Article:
Square pillow form
1/2 yard cotton decor fabric (or a full yard if your pillow is larger than 16 inches)
3 buttons (3/4″ to 1″ wide)
I purchased my fabric for this project from fabric.com:
Measure your pillow form from end to end. For my master bedroom project so far, I purchased and measured one 20″ pillow form and two 17″ pillow forms.
One side of the pillow is plain, so cut one square of fabric that is ONE INCH larger than your pillow form measurement (to allow for 1/2″ seam allowances). If you want to center a pattern from your fabric on the pillow, keep this in mind when cutting (above, I centered a yellow flower on the back piece).
Multiply your pillow width by 0.66 (2/3). Add 6″ to this measurement (for a seam allowance and fold + an extra 3″ to go beneath the large piece for the button placket). This is the width your large front piece, which is approximately 2/3 of the pillow width (the length is the same as your back piece/pillow form length). The button holes will go on the hemmed edge of this piece. Measure twice and cut once, keeping in mind fabric pattern placement!
Multiply your pillow width by 0.33 (1/3). Add 3″ to this measurement (for a seam allowance and fold) . This is the width your small front piece, which is approximately 1/3 of the pillow width (the length is the same as your back piece/pillow form length). The buttons will be sewn on the hemmed edge of this piece. Measure twice and cut once!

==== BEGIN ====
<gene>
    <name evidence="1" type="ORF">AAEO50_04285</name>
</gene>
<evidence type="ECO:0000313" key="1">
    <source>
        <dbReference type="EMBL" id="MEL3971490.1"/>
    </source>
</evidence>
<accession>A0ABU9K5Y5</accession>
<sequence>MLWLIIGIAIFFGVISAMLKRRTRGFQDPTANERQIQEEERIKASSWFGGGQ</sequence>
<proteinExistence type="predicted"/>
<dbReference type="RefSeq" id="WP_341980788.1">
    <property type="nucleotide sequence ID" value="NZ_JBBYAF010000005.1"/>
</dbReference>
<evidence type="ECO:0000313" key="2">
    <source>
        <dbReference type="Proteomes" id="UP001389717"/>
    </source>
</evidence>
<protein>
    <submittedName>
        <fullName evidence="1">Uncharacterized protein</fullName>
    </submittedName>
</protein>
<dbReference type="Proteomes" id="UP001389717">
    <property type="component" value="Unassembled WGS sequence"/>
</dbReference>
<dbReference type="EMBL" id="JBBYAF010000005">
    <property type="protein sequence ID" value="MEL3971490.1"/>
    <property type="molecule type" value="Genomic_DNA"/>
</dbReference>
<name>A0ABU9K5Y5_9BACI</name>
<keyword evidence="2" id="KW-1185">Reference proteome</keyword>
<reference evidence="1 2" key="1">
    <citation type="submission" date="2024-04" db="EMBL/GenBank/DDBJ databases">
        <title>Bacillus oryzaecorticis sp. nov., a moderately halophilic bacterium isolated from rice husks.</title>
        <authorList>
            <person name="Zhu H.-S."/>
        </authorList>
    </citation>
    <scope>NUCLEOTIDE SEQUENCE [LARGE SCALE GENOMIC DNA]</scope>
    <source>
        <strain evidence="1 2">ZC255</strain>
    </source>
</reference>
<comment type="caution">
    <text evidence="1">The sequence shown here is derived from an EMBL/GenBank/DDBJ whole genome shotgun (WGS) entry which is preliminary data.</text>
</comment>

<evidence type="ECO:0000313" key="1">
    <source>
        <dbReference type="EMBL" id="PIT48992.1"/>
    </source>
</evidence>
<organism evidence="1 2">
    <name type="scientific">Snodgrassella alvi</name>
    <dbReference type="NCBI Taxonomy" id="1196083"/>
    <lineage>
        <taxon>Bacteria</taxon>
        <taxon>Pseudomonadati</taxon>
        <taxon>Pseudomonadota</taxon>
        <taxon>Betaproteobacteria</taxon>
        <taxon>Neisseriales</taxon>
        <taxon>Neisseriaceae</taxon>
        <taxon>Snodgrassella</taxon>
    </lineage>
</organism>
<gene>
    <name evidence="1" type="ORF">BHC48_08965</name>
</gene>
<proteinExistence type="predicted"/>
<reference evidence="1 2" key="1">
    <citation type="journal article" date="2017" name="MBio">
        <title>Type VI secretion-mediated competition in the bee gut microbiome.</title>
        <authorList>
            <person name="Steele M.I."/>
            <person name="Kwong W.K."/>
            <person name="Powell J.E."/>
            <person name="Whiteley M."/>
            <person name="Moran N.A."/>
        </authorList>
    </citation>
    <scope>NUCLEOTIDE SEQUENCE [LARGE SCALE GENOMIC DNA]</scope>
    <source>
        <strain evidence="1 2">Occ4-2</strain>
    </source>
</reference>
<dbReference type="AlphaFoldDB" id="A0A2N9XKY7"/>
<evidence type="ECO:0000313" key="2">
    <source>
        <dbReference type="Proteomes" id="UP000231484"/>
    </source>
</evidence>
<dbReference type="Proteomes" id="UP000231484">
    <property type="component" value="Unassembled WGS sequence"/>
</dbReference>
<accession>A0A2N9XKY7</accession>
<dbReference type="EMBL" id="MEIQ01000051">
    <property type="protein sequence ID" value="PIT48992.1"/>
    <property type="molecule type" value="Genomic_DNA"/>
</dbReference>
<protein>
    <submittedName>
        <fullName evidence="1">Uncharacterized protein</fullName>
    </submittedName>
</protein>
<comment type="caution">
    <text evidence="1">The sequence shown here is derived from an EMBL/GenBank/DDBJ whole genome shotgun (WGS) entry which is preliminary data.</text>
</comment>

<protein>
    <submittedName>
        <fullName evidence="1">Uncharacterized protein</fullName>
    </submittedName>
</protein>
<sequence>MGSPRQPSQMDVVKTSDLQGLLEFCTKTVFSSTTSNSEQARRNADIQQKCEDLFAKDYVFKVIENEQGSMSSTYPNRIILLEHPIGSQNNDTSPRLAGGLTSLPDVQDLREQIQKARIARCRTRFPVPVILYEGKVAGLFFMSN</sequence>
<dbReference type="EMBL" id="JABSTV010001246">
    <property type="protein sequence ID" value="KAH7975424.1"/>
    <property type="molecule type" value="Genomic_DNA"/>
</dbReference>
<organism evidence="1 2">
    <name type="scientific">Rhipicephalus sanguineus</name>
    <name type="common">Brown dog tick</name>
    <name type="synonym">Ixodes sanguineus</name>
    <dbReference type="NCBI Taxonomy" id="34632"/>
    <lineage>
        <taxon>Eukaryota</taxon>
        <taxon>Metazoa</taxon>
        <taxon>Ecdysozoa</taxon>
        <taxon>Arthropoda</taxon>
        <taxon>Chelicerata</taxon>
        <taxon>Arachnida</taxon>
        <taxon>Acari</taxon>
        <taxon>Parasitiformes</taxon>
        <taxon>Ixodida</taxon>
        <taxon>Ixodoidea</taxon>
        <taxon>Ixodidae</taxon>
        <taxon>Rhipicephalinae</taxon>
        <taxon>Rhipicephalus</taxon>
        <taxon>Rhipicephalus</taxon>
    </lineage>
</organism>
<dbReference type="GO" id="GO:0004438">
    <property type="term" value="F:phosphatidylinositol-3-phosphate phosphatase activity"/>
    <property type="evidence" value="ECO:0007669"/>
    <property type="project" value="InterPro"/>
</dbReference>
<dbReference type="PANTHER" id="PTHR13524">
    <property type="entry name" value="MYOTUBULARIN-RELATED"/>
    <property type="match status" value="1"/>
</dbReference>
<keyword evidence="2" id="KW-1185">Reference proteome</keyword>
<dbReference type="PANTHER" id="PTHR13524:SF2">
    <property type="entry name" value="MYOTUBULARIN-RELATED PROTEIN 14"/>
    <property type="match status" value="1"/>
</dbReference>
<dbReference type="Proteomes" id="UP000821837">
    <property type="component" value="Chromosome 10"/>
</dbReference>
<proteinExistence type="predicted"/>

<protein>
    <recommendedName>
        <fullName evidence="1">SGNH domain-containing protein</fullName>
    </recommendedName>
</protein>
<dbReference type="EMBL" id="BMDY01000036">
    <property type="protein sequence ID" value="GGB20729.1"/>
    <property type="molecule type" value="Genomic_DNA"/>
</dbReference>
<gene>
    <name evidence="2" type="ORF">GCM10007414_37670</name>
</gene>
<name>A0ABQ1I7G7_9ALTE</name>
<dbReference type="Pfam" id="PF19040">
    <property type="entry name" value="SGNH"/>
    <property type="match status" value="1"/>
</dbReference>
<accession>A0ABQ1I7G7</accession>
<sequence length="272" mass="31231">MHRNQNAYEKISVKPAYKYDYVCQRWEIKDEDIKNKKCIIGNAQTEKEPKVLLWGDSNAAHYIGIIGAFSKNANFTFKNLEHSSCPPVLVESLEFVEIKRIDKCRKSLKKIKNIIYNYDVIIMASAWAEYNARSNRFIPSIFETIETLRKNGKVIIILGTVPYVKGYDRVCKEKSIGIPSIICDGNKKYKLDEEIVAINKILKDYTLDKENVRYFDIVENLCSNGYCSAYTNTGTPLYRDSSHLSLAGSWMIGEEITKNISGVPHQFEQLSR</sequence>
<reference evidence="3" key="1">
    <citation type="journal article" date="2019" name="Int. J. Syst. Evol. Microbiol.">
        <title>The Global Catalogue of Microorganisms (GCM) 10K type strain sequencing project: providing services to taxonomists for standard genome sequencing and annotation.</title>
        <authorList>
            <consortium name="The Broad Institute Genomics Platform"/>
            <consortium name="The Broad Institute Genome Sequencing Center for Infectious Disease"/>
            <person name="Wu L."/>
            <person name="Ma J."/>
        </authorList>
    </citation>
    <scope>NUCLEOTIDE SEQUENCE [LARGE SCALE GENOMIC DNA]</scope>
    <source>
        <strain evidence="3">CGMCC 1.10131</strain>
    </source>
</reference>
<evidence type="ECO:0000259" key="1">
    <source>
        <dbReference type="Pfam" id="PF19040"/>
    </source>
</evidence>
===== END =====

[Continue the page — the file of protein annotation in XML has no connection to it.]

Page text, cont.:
Now you will be sewing the large hems on the front pieces for the button placket. On each front piece, using the side that is the regular pillow form width, turn the raw edge over 1/2″ and press. Then, turn again 2 1/2″. Press. Sew along this hem, approximately 1/8″ from the fold.
Lay the larger piece over top of the small piece with the hems facing eachother. The large piece should then overlap the smaller piece by 2 1/2″, covering the lower piece’s hem. Pin at the ends to secure, then stay-stitch the ends 1/4″ from the raw edges.